A Melbourne man who suffered a life-changing stroke at the age of 12 has been travelling through Eyre Peninsula as part of an ambitious physical challenge.
Tommy Quick is riding a three-wheel bicycle, known as a recumbent trike, on a 9000-kilometre journey to the four furthest points of Australia.
The 28-year-old was set to begin his ride in Western Australia, but tweaked his plans due to COVID-19 restrictions.
Instead, he set off from Border Village on August 6 and is currently travelling through Eyre Peninsula.
After nine days of riding he made it to Ceduna, where he stopped for a few days to rest and pick up supplies for the next leg, through to Cowell.
He said it had been a hard, but enjoyable first few days.
"It has been hard, I kept riding for nine days straight which was a shock to the system - I hadn't been training for two weeks beforehand because of lockdown and travel," Mr Quick said.
He said he had received a warm and welcome response from locals along the way, as well as honks and waves of support from vehicles on the road.
"People have been really interested in what I am doing and have also been openly sharing stories about how stroke has impacted them or their families," Mr Quick said.
"It's good to get people talking and thinking about stroke. I want them to know it can happen at any age, but it does not mean your life is over."
After riding through South Australia he will travel through Victoria to the southern-most point of mainland Australia, at Wilsons Promontory, before heading up through the eastern states and to Cape York.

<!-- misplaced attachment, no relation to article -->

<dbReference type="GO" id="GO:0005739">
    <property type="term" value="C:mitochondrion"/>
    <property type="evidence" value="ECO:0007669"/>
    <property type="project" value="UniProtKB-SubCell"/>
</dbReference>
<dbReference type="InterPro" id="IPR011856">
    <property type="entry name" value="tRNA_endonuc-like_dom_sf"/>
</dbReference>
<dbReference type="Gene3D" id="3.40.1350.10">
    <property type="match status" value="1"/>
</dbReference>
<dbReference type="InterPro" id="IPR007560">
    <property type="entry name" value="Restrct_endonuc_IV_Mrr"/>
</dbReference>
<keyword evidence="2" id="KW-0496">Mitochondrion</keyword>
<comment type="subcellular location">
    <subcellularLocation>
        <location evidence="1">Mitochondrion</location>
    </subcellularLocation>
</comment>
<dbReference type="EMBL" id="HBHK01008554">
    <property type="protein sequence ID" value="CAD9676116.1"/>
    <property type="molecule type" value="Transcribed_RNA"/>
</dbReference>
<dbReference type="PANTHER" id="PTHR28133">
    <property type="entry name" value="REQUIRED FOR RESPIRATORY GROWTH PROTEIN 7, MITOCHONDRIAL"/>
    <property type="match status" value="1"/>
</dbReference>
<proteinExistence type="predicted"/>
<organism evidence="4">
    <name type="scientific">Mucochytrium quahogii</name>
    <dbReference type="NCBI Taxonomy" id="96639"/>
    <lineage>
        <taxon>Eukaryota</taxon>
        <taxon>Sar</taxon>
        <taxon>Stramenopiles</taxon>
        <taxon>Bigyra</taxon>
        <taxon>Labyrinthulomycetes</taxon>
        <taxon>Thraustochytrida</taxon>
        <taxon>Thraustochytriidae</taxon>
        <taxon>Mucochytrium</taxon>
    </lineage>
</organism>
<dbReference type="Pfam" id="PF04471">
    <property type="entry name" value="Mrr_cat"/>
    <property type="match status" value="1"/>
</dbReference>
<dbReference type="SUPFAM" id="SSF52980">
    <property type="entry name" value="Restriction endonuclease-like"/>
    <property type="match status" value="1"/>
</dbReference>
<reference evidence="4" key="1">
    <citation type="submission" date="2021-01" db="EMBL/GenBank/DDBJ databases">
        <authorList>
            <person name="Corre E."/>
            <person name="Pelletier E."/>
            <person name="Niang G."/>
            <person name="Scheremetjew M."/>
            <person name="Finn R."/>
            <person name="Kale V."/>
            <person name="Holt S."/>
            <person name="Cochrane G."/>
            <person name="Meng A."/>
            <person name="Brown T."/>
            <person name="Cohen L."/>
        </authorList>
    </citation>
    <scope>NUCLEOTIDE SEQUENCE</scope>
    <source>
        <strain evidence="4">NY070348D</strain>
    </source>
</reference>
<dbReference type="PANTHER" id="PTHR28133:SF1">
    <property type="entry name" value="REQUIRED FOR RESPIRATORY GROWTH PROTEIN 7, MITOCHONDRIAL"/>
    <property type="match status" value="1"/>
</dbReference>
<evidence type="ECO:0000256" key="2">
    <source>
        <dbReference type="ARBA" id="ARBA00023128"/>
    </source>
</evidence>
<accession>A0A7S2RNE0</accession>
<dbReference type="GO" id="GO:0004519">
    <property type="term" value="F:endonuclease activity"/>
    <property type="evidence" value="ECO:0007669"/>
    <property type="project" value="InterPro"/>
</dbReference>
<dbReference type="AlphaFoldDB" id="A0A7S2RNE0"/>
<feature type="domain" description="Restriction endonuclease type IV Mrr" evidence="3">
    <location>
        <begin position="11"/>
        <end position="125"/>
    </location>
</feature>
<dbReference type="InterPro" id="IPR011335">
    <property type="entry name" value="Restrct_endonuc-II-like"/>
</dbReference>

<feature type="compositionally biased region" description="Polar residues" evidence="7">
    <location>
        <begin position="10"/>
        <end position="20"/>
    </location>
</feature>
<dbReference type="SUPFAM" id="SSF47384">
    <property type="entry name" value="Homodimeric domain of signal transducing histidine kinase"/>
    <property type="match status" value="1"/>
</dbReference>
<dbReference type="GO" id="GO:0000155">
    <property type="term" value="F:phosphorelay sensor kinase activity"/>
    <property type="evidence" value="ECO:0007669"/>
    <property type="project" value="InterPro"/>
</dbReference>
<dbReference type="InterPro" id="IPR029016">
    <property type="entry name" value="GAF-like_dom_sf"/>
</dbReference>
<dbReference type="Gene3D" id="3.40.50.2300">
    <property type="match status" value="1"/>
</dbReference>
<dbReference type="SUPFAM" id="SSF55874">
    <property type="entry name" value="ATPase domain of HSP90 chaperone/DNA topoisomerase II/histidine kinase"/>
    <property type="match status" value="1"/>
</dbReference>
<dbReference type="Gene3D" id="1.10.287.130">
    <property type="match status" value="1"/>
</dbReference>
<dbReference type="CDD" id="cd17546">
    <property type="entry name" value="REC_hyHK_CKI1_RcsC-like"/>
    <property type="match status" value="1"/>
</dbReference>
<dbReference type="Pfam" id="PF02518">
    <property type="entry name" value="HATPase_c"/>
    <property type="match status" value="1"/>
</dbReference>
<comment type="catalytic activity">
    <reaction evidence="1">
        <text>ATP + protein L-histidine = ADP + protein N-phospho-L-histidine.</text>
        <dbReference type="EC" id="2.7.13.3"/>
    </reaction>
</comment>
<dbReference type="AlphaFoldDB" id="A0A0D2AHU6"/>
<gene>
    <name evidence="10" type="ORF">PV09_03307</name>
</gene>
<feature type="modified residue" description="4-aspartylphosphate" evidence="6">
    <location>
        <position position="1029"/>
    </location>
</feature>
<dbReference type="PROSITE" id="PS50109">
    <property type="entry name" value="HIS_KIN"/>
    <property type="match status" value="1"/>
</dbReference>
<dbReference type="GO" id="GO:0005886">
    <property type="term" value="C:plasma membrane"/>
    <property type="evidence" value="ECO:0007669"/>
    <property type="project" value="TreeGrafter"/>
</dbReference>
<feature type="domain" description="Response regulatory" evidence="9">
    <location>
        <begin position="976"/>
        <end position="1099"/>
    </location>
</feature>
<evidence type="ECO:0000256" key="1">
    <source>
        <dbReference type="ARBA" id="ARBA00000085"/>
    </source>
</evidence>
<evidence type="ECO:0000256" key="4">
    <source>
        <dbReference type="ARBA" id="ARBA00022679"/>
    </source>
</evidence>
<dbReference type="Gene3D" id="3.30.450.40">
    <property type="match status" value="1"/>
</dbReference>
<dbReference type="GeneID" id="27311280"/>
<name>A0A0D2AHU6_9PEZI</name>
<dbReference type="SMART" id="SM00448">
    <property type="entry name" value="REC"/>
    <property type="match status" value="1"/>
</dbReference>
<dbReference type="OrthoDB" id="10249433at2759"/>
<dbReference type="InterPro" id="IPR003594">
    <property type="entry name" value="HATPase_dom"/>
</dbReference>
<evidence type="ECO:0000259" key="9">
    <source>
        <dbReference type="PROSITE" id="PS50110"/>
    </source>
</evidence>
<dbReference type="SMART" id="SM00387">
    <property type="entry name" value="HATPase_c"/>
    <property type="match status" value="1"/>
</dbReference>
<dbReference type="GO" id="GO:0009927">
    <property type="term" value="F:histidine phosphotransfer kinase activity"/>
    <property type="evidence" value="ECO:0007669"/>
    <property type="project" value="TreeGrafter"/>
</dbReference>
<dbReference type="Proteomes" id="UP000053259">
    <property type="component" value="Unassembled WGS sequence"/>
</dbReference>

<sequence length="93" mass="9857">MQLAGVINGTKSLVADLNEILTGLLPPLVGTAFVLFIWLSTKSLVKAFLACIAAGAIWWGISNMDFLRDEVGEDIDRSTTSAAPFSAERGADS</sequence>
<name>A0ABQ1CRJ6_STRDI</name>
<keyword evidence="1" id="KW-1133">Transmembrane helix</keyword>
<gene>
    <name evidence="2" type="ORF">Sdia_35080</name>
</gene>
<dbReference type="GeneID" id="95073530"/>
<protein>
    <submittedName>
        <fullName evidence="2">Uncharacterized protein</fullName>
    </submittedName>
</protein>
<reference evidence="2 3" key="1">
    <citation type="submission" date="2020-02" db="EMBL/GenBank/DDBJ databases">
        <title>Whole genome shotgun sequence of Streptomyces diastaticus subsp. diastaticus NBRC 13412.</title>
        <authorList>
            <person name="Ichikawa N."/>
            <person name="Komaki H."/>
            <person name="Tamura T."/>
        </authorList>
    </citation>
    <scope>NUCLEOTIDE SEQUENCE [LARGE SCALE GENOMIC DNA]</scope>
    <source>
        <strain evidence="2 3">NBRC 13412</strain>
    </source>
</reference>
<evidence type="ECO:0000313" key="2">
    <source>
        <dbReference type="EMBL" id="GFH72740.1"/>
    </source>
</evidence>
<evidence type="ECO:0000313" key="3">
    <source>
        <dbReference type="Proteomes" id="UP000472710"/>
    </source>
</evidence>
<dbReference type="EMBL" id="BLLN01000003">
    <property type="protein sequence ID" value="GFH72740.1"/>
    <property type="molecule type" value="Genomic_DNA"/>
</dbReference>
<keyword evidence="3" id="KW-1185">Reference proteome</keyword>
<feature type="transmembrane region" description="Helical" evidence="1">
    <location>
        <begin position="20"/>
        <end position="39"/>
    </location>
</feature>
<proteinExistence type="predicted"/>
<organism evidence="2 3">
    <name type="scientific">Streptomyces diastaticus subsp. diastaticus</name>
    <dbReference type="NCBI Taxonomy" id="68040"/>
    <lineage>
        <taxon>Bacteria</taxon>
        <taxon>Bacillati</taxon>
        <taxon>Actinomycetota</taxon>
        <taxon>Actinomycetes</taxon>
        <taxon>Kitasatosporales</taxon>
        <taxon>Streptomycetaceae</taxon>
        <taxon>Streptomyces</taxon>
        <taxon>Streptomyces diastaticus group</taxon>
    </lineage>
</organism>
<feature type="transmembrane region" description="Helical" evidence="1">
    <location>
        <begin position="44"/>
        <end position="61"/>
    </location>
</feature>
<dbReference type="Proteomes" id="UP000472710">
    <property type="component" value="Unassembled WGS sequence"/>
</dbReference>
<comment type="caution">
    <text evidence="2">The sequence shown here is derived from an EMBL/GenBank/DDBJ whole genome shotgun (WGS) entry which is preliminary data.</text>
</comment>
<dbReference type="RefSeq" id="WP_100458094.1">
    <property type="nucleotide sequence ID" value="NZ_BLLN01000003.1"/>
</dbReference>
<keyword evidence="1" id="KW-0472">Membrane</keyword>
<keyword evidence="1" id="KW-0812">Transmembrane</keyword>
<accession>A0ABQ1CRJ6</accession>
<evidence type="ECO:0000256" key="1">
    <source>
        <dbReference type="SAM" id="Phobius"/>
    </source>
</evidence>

Following that he will go to Western Australia to finish the journey.
After his stroke, Mr Quick spent five weeks in a coma and had to learn to talk and walk again.
"I have always set myself goals in my recovery, but this ride is by far the biggest," he said.
"It's an enormous test mentally and physically, but I'm determined to give it my best shot.
"You've only got one life so why not aim high."
As well as sharing his personal experience with stroke to raise awareness of the disease, Mr Quick is raising funds for the Stroke Foundation.
Funds raised will help the foundation deliver support programs to survivors of stroke and their families.
Stroke Foundation South Australia state manager Luke Hays applauded Mr Quick for his drive and tenacity.
"Recovery from stroke does not end when people leave hospital. It is an ongoing journey for the survivor and their families,'' Mr Hays said.
"Tommy is an incredible example of what can be achieved with hard work, determination and commitment. Not all survivors of stroke will be able to achieve what Tom has, but all gains in rehabilitation are important.
"Tommy demonstrates there is life after stroke."
Mr Quick wants to raise $1 million for the foundation and has so far reached $38,000.
"I also want to highlight stroke in young people, which is on the increase, and promote social inclusion towards people with disability," he said.
"I think we should respect everyone's abilities instead of judging."
The Stroke Foundation said that each year up to 600 Australian children suffered a stroke - one in 20 died and more than half of survivors experienced long-term impairments.
Mr Quick expects the journey to take about a year to complete.
For more on Mr Quick's journey and how you can support his fundraising for the Stroke Foundation, visit the4points.org.